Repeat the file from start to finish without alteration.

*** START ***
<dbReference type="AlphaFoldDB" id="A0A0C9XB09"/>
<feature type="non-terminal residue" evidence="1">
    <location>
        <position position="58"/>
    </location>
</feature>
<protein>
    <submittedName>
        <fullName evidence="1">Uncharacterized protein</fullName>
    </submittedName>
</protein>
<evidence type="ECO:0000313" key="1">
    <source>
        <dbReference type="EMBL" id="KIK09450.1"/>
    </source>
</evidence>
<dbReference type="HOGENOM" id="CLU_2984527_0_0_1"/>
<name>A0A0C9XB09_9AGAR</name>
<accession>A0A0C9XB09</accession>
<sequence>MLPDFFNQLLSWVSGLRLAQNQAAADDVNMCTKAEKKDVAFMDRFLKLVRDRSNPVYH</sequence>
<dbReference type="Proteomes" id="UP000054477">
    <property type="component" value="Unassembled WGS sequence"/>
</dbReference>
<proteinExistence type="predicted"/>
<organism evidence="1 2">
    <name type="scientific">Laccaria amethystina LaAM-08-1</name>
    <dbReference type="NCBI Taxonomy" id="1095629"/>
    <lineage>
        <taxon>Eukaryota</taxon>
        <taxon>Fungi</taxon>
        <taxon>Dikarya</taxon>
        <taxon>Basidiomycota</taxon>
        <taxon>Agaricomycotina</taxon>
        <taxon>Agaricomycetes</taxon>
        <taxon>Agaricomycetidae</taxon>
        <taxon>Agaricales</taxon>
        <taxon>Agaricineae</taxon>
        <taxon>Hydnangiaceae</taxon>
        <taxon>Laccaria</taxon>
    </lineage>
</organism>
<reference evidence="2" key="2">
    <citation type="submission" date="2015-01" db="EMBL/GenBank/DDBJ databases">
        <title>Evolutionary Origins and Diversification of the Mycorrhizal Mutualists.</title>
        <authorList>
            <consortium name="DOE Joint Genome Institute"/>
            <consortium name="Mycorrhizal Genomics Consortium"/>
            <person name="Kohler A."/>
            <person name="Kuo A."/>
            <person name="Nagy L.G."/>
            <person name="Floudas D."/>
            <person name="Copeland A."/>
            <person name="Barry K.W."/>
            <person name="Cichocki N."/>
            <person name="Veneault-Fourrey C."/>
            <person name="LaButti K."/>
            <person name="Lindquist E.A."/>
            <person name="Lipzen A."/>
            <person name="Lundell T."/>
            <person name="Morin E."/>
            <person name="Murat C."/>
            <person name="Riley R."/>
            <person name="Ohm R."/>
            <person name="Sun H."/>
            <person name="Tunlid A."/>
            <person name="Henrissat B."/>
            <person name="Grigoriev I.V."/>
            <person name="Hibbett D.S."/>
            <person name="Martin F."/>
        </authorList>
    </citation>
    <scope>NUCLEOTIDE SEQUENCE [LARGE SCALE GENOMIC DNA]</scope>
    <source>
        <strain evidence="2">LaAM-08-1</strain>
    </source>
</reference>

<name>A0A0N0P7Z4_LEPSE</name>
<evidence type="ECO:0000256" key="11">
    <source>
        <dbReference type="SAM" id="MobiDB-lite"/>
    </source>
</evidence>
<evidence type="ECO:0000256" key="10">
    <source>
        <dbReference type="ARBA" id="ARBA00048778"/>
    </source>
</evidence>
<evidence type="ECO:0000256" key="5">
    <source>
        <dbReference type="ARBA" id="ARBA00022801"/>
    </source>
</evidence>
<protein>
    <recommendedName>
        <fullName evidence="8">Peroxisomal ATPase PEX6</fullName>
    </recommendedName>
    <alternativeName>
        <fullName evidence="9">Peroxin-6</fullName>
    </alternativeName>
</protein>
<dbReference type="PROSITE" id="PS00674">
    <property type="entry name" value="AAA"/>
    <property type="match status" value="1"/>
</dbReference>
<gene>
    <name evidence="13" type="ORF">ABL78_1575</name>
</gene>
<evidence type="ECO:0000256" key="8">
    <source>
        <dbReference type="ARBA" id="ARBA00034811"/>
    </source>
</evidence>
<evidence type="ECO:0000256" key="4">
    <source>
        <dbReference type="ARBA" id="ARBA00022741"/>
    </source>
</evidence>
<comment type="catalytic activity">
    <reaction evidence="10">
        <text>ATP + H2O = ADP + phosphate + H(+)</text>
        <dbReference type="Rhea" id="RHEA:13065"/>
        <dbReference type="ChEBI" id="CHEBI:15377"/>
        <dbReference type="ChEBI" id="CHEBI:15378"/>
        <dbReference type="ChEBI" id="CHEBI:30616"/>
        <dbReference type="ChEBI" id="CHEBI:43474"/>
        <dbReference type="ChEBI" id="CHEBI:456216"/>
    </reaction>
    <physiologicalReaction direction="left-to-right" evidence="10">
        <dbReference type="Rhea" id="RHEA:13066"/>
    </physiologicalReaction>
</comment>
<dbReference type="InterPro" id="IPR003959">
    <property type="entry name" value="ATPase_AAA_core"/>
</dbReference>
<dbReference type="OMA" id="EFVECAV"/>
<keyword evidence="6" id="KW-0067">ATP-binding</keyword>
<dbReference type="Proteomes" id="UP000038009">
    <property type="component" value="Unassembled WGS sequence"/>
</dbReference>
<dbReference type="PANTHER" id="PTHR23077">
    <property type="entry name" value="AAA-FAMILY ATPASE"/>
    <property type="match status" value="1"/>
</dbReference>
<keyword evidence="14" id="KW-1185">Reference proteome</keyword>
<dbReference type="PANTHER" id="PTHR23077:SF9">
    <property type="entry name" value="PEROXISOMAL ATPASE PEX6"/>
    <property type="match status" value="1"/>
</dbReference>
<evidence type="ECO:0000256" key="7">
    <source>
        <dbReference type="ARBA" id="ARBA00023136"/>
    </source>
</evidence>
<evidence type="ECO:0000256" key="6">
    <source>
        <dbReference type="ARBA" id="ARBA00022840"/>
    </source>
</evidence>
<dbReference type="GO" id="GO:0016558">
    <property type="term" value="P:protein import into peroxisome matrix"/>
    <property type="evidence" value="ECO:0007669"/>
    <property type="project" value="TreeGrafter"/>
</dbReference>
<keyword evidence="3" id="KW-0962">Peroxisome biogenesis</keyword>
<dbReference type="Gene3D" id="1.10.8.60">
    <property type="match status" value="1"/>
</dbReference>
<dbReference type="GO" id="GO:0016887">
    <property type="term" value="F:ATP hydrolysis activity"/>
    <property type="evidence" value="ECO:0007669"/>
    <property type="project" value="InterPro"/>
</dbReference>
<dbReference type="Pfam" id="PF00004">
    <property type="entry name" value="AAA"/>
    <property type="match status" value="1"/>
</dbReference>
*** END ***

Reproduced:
<dbReference type="AlphaFoldDB" id="A0A0C9XB09"/>
<feature type="non-terminal residue" evidence="1">
    <location>
        <position position="58"/>
    </location>
</feature>
<protein>
    <submittedName>
        <fullName evidence="1">Uncharacterized protein</fullName>
    </submittedName>
</protein>
<evidence type="ECO:0000313" key="1">
    <source>
        <dbReference type="EMBL" id="KIK09450.1"/>
    </source>
</evidence>
<dbReference type="HOGENOM" id="CLU_2984527_0_0_1"/>
<name>A0A0C9XB09_9AGAR</name>
<accession>A0A0C9XB09</accession>
<sequence>MLPDFFNQLLSWVSGLRLAQNQAAADDVNMCTKAEKKDVAFMDRFLKLVRDRSNPVYH</sequence>
<dbReference type="Proteomes" id="UP000054477">
    <property type="component" value="Unassembled WGS sequence"/>
</dbReference>
<proteinExistence type="predicted"/>
<organism evidence="1 2">
    <name type="scientific">Laccaria amethystina LaAM-08-1</name>
    <dbReference type="NCBI Taxonomy" id="1095629"/>
    <lineage>
        <taxon>Eukaryota</taxon>
        <taxon>Fungi</taxon>
        <taxon>Dikarya</taxon>
        <taxon>Basidiomycota</taxon>
        <taxon>Agaricomycotina</taxon>
        <taxon>Agaricomycetes</taxon>
        <taxon>Agaricomycetidae</taxon>
        <taxon>Agaricales</taxon>
        <taxon>Agaricineae</taxon>
        <taxon>Hydnangiaceae</taxon>
        <taxon>Laccaria</taxon>
    </lineage>
</organism>
<reference evidence="2" key="2">
    <citation type="submission" date="2015-01" db="EMBL/GenBank/DDBJ databases">
        <title>Evolutionary Origins and Diversification of the Mycorrhizal Mutualists.</title>
        <authorList>
            <consortium name="DOE Joint Genome Institute"/>
            <consortium name="Mycorrhizal Genomics Consortium"/>
            <person name="Kohler A."/>
            <person name="Kuo A."/>
            <person name="Nagy L.G."/>
            <person name="Floudas D."/>
            <person name="Copeland A."/>
            <person name="Barry K.W."/>
            <person name="Cichocki N."/>
            <person name="Veneault-Fourrey C."/>
            <person name="LaButti K."/>
            <person name="Lindquist E.A."/>
            <person name="Lipzen A."/>
            <person name="Lundell T."/>
            <person name="Morin E."/>
            <person name="Murat C."/>
            <person name="Riley R."/>
            <person name="Ohm R."/>
            <person name="Sun H."/>
            <person name="Tunlid A."/>
            <person name="Henrissat B."/>
            <person name="Grigoriev I.V."/>
            <person name="Hibbett D.S."/>
            <person name="Martin F."/>
        </authorList>
    </citation>
    <scope>NUCLEOTIDE SEQUENCE [LARGE SCALE GENOMIC DNA]</scope>
    <source>
        <strain evidence="2">LaAM-08-1</strain>
    </source>
</reference>

<name>A0A0N0P7Z4_LEPSE</name>
<evidence type="ECO:0000256" key="11">
    <source>
        <dbReference type="SAM" id="MobiDB-lite"/>
    </source>
</evidence>
<evidence type="ECO:0000256" key="10">
    <source>
        <dbReference type="ARBA" id="ARBA00048778"/>
    </source>
</evidence>
<evidence type="ECO:0000256" key="5">
    <source>
        <dbReference type="ARBA" id="ARBA00022801"/>
    </source>
</evidence>
<protein>
    <recommendedName>
        <fullName evidence="8">Peroxisomal ATPase PEX6</fullName>
    </recommendedName>
    <alternativeName>
        <fullName evidence="9">Peroxin-6</fullName>
    </alternativeName>
</protein>
<dbReference type="PROSITE" id="PS00674">
    <property type="entry name" value="AAA"/>
    <property type="match status" value="1"/>
</dbReference>
<gene>
    <name evidence="13" type="ORF">ABL78_1575</name>
</gene>
<evidence type="ECO:0000256" key="8">
    <source>
        <dbReference type="ARBA" id="ARBA00034811"/>
    </source>
</evidence>
<evidence type="ECO:0000256" key="4">
    <source>
        <dbReference type="ARBA" id="ARBA00022741"/>
    </source>
</evidence>
<comment type="catalytic activity">
    <reaction evidence="10">
        <text>ATP + H2O = ADP + phosphate + H(+)</text>
        <dbReference type="Rhea" id="RHEA:13065"/>
        <dbReference type="ChEBI" id="CHEBI:15377"/>
        <dbReference type="ChEBI" id="CHEBI:15378"/>
        <dbReference type="ChEBI" id="CHEBI:30616"/>
        <dbReference type="ChEBI" id="CHEBI:43474"/>
        <dbReference type="ChEBI" id="CHEBI:456216"/>
    </reaction>
    <physiologicalReaction direction="left-to-right" evidence="10">
        <dbReference type="Rhea" id="RHEA:13066"/>
    </physiologicalReaction>
</comment>
<dbReference type="InterPro" id="IPR003959">
    <property type="entry name" value="ATPase_AAA_core"/>
</dbReference>
<dbReference type="OMA" id="EFVECAV"/>
<keyword evidence="6" id="KW-0067">ATP-binding</keyword>
<dbReference type="Proteomes" id="UP000038009">
    <property type="component" value="Unassembled WGS sequence"/>
</dbReference>
<dbReference type="PANTHER" id="PTHR23077">
    <property type="entry name" value="AAA-FAMILY ATPASE"/>
    <property type="match status" value="1"/>
</dbReference>
<keyword evidence="14" id="KW-1185">Reference proteome</keyword>
<dbReference type="PANTHER" id="PTHR23077:SF9">
    <property type="entry name" value="PEROXISOMAL ATPASE PEX6"/>
    <property type="match status" value="1"/>
</dbReference>
<evidence type="ECO:0000256" key="7">
    <source>
        <dbReference type="ARBA" id="ARBA00023136"/>
    </source>
</evidence>
<evidence type="ECO:0000256" key="6">
    <source>
        <dbReference type="ARBA" id="ARBA00022840"/>
    </source>
</evidence>
<dbReference type="GO" id="GO:0016558">
    <property type="term" value="P:protein import into peroxisome matrix"/>
    <property type="evidence" value="ECO:0007669"/>
    <property type="project" value="TreeGrafter"/>
</dbReference>
<keyword evidence="3" id="KW-0962">Peroxisome biogenesis</keyword>
<dbReference type="Gene3D" id="1.10.8.60">
    <property type="match status" value="1"/>
</dbReference>
<dbReference type="GO" id="GO:0016887">
    <property type="term" value="F:ATP hydrolysis activity"/>
    <property type="evidence" value="ECO:0007669"/>
    <property type="project" value="InterPro"/>
</dbReference>
<dbReference type="Pfam" id="PF00004">
    <property type="entry name" value="AAA"/>
    <property type="match status" value="1"/>
</dbReference>